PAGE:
Archive for January, 2010

Happy Customers

Tuesday, January 12th, 2010

Happy customers are the secret to success.  By putting out good products and services that people like and are willing to pay for is the most direct route to corporate success. Here are two diagrams that show that visually.

In the above diagram the customer experience starts off with the “?” circle which in the potential customer has an experience and becomes either a “happy” customer or a “sad” customer. After that initial experience the customer can continue being a happy or sad customer, or they can switch from “happy” to “sad” or vice-versa.  Then they can be a ex-customer, though one who talks about their experiences with your products/services.  Of course it is possible that the ex-customer can once again become a happy or sad customer.

In the above diagram. You can see three types of value/feedback from the customer that go down the left side..  You can earn there money right now in exchange for a product or service. They also have money in their wallet which is the potential for you to earn their money in the future. And lastly, they can talk/write about their experience with your product/service, aka word of mouth. Across the top are the 4 stages of customer experience. These related to the previous diagram, a “potential” customer, a “happy” customer, a “sad” customer, and an “ex-“customer.

Lastly, above is another diagram that also visually explains “Happy Customers.” This was done by Livia Labate. It is about happy customers leading to happy employees and how that creates a virtuous cycle that creates profit for the organization making the shareholders happy.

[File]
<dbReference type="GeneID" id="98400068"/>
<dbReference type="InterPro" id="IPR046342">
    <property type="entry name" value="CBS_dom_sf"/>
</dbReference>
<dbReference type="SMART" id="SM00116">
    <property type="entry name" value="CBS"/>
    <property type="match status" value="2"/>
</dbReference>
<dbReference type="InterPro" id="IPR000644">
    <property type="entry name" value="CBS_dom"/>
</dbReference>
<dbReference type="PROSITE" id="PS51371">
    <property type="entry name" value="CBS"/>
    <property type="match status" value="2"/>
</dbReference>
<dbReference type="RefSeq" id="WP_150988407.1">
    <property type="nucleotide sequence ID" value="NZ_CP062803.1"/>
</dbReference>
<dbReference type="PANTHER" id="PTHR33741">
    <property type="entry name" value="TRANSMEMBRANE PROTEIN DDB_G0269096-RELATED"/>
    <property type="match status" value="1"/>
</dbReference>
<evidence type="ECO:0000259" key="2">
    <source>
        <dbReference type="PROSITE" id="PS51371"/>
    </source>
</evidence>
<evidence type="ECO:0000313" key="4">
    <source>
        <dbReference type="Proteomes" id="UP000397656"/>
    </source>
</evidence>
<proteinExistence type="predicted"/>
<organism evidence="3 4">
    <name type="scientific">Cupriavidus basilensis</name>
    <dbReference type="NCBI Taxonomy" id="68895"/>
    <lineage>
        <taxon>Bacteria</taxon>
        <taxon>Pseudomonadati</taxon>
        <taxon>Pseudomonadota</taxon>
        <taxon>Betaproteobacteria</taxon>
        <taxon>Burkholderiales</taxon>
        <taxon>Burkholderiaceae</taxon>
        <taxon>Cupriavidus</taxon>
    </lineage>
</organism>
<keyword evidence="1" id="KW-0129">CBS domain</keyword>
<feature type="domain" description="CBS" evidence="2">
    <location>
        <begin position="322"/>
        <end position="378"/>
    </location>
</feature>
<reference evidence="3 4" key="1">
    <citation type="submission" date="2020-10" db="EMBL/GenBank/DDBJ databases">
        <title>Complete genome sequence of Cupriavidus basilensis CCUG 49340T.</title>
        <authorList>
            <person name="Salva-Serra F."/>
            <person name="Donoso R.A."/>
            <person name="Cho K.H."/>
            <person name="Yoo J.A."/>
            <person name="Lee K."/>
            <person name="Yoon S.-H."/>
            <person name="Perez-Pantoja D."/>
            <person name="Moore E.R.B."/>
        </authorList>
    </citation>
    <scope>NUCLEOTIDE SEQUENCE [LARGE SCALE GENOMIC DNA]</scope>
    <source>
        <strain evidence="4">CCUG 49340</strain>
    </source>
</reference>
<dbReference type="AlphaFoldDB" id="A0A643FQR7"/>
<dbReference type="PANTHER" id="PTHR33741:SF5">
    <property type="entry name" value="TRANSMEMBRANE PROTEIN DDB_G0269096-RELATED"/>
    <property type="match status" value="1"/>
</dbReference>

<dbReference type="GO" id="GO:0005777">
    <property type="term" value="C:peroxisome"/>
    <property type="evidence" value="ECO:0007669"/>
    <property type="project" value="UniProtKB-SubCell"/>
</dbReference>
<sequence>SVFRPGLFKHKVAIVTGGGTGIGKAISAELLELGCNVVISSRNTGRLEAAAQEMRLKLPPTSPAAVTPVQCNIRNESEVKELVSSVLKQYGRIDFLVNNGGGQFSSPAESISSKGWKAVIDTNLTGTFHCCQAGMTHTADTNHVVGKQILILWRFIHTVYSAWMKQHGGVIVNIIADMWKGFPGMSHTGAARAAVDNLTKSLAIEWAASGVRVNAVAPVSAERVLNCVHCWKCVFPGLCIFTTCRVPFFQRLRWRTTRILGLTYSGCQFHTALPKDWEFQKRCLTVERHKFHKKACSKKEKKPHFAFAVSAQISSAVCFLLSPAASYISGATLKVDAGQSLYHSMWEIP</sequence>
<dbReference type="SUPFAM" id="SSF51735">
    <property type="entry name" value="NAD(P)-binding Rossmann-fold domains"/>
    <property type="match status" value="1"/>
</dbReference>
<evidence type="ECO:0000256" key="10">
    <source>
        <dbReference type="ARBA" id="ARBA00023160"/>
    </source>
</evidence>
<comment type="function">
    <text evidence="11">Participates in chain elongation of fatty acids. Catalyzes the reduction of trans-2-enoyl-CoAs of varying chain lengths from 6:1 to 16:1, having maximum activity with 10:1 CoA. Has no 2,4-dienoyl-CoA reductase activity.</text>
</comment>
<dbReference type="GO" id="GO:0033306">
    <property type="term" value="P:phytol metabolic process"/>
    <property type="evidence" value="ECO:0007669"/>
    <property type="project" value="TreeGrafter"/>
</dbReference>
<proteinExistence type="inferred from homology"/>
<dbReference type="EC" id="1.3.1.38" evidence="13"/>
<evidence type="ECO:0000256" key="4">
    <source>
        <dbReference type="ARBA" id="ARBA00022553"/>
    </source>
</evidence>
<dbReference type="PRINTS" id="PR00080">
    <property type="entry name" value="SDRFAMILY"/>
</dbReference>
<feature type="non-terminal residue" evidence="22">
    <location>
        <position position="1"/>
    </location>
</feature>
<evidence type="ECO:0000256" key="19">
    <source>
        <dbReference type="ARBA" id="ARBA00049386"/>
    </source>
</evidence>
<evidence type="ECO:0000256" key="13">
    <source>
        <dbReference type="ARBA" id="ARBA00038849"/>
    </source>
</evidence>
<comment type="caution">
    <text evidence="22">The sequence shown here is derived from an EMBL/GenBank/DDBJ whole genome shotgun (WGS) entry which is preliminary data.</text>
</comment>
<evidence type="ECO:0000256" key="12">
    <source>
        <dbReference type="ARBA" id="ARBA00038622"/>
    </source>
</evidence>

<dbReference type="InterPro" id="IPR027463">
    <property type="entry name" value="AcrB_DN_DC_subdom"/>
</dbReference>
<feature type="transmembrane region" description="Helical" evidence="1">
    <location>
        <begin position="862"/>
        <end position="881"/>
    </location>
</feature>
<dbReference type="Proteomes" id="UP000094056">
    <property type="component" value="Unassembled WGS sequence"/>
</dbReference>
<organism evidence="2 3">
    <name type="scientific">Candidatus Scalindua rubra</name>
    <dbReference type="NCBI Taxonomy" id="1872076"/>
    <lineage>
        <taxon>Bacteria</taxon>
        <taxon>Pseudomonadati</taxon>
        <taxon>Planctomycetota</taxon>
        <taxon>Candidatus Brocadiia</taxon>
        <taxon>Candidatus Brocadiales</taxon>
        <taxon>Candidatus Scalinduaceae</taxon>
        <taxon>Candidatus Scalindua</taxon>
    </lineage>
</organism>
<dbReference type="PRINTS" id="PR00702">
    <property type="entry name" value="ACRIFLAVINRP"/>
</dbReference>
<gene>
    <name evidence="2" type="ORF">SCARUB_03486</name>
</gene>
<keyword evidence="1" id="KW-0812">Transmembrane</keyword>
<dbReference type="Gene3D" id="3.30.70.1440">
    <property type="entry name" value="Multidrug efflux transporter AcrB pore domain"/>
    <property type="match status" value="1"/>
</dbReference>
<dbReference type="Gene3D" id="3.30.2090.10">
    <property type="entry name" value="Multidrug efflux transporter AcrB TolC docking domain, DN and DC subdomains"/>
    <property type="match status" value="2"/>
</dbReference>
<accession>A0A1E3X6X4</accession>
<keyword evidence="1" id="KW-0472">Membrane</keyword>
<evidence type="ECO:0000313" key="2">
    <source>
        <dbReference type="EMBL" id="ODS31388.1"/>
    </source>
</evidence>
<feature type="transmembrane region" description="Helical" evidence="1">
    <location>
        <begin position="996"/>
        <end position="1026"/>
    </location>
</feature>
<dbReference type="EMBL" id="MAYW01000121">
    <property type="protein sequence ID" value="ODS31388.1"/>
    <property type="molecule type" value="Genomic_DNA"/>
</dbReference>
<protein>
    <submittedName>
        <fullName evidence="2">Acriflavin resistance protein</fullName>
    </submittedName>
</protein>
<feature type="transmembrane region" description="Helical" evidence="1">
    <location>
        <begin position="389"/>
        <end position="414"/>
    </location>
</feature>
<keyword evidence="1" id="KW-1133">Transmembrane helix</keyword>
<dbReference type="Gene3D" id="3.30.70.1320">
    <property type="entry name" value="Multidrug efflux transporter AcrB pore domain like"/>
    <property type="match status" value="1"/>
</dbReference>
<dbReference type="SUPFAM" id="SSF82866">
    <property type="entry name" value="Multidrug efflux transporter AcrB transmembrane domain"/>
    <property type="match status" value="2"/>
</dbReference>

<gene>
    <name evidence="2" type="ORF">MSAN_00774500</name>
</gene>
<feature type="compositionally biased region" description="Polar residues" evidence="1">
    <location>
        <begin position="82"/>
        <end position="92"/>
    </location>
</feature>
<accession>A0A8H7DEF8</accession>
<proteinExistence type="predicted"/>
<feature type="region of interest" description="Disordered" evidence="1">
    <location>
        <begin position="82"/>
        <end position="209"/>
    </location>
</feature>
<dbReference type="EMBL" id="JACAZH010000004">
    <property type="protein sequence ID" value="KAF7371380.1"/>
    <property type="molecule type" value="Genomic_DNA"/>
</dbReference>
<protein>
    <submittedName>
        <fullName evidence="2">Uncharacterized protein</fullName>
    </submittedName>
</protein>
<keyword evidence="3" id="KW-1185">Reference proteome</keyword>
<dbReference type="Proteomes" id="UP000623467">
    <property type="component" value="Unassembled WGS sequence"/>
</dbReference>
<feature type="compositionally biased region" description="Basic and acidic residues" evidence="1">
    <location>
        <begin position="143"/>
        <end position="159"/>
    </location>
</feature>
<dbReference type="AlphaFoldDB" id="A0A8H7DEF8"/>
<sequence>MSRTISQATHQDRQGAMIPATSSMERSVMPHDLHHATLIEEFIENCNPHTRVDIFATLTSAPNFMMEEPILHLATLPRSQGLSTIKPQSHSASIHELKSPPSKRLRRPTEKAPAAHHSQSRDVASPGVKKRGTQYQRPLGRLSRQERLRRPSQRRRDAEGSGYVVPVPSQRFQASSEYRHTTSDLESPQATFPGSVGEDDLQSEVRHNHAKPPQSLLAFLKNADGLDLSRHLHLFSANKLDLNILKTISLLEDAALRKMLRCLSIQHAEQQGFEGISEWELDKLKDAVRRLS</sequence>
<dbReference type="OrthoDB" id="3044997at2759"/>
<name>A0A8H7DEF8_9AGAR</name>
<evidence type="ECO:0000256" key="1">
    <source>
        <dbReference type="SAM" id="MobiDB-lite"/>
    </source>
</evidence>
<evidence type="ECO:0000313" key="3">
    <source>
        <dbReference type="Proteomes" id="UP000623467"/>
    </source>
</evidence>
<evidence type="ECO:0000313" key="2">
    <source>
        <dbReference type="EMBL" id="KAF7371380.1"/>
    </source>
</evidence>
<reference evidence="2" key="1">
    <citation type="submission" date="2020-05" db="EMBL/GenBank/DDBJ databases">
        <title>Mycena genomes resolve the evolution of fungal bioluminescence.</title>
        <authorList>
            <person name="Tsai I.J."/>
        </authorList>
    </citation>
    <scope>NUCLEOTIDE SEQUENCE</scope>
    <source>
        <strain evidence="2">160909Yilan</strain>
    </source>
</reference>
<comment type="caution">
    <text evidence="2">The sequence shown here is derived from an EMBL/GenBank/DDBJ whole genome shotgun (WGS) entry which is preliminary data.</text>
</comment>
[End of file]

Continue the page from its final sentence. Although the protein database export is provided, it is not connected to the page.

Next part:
For more about how focusing on your customers, making and keeping them happy by providing things/services they value see my post on the Age of Customer Capitalism

See also How to measure the happiness of customers

The Age of Customer Capitalism

Tuesday, January 12th, 2010

Reflections on “The Age of Customer Capitalism” by Roger Martin

A great article on the different kinds of capitalism. 1932 with managerial capitalism, 1976 with shareholder capitalism. And now the third era: customer-driven capitalism which aims to maximize customer satisfaction.

He writes about P&G and J&J being customer focused and doing better than GE and Coca-Cola.

Martin says Drucker had it right “that the primary purpose of a business is to acquire and keep customers.”
The biggest implication for user experience professionals when Martin calls for “determining what your customers value and focusing on always pleasing them . . . ”

He concludes with “if more companies made customers the top priority, the quality of corporate decision making would improve because thinking about the customer forces you to focus on improving your operations and the products and services you provide, rather than on spinning lines to shareholders.”

“The Age of Customer Capitalism” by Roger Martin, Harvard Business Review January-February 2010. It was brought to my attention by Michael Simborg.

See my HAPPY CUSTOMER diagram about the customer experience life-cycle and how it “earns” money for the business.